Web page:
I think the miracles are necessary. Kazantzakis was trying to take seriously the dual nature of Christ. To take seriously the psychology of a person wrestling with divine purpose as well as with evil and temptation. You kind of need a reason for him to take the divinity part seriously for it to be anything other than a portrait of a madman. Now, most people prefer the docetic Jesus, but you need both sides if you want to explore the cracks in the hypostatic union, I reckon.

I think his Silence is the actual masterpiece (I went long on it here).

Silence is excellent, certainly my favourite Scorsese. But I wrote loads about it here when it came out, so I won't go on about it too much. I like that your review wrestles with the ambiguity of it all, the impossibility of Rodrigues' situation, the failure of divine providence. I think it resists an easy reading. I know that Endō was very disillusioned with the prospects of Christianity in Japan - I think the novel and the film confront that historical reality. In that sense it's almost a companion piece to the triumphant conversion and martyrdom narratives that inspire the missionaries - what happens when those miracles never come?

I'll have to check out Secret Sunshine.

Be well Davo. Write more about stuff you like - it's always interesting, even when I don't agree with you.
   523. chisoxcollector Posted: October 22, 2019 at 04:55 PM (#5893000)
I find Keitel particularly distracting for some reason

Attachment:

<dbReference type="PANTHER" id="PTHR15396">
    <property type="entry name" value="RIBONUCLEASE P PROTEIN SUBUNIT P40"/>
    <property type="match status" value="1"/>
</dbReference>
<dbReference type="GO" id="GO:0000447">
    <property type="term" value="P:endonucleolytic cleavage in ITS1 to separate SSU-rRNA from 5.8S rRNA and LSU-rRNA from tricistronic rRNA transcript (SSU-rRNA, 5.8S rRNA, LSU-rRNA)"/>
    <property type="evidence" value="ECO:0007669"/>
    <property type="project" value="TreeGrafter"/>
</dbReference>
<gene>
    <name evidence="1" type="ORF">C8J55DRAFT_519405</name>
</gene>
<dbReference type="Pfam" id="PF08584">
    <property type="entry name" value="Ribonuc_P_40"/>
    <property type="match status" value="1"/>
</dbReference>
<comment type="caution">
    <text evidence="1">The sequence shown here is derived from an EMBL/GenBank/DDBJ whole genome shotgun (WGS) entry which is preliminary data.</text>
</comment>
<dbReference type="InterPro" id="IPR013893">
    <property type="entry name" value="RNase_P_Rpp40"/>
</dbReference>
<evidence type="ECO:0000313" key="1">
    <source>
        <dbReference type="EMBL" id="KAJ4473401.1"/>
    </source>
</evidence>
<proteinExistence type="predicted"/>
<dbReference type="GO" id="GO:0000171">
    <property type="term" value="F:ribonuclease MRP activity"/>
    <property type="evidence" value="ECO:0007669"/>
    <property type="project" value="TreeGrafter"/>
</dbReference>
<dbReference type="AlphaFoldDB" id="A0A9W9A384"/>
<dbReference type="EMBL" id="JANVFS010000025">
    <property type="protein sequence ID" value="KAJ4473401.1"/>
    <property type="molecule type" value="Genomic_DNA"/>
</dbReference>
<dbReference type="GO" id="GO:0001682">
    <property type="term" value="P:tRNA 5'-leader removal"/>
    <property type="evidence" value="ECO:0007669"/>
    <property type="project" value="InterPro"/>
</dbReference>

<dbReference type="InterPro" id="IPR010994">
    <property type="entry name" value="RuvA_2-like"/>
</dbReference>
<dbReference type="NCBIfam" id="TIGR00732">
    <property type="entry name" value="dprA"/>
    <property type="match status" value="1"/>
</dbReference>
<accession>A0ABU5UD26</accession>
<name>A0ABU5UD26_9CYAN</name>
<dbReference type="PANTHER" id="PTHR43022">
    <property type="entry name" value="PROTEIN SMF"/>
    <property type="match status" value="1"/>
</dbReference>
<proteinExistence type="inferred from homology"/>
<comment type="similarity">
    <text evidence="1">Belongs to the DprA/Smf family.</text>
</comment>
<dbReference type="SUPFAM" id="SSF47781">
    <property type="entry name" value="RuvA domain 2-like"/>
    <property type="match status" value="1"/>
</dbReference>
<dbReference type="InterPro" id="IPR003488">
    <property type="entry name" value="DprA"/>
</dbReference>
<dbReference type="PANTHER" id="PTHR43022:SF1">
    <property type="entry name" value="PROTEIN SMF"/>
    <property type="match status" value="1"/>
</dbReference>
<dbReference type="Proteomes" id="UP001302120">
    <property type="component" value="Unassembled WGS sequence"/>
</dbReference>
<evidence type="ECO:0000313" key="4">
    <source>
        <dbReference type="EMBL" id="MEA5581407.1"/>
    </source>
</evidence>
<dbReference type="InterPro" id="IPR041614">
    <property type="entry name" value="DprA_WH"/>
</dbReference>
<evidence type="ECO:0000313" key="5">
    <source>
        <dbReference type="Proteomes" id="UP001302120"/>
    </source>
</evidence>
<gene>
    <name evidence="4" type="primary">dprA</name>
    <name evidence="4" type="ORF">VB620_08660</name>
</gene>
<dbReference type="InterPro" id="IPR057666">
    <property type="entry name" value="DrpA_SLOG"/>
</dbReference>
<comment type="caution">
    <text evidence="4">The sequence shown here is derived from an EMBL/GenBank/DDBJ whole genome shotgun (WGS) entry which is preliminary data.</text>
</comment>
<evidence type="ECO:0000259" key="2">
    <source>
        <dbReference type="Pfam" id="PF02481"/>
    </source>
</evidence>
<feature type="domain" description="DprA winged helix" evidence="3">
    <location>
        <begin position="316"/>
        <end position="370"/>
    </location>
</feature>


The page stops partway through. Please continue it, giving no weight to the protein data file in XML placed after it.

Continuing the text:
I actually think Harvey Keitel is a pretty terrible actor. I’m shocked he’s been as successful as he has.
   524. My name is Votto, and I love to get blotto Posted: October 22, 2019 at 05:11 PM (#5893005)
Next up is Jack Nicholson.


Consider "The Pledge", it came out around 2000 or 2001. He plays a retiring cop who hangs onto the proverbial "one last case". It was a flop, but I thought it was pretty good.
   525. Lassus Posted: October 22, 2019 at 05:53 PM (#5893020)
The point was made elsewhere that the source material isn't really about race, in part because British writers, particularly white ones, aren't as interested in that topic as they are in exploring issues of class and privilege. I don't know if that means the show is doing something new and interesting, or missing part of the point of what made the original stand out more in the comics landscape.

Agree, had the same thought.


As someone who has never read... Watchmen

I know it's because I'm a teenage comic book nerd of the 80s, but this is unfathomable to me.
   526. PreservedFish Posted: October 22, 2019 at 07:04 PM (#5893049)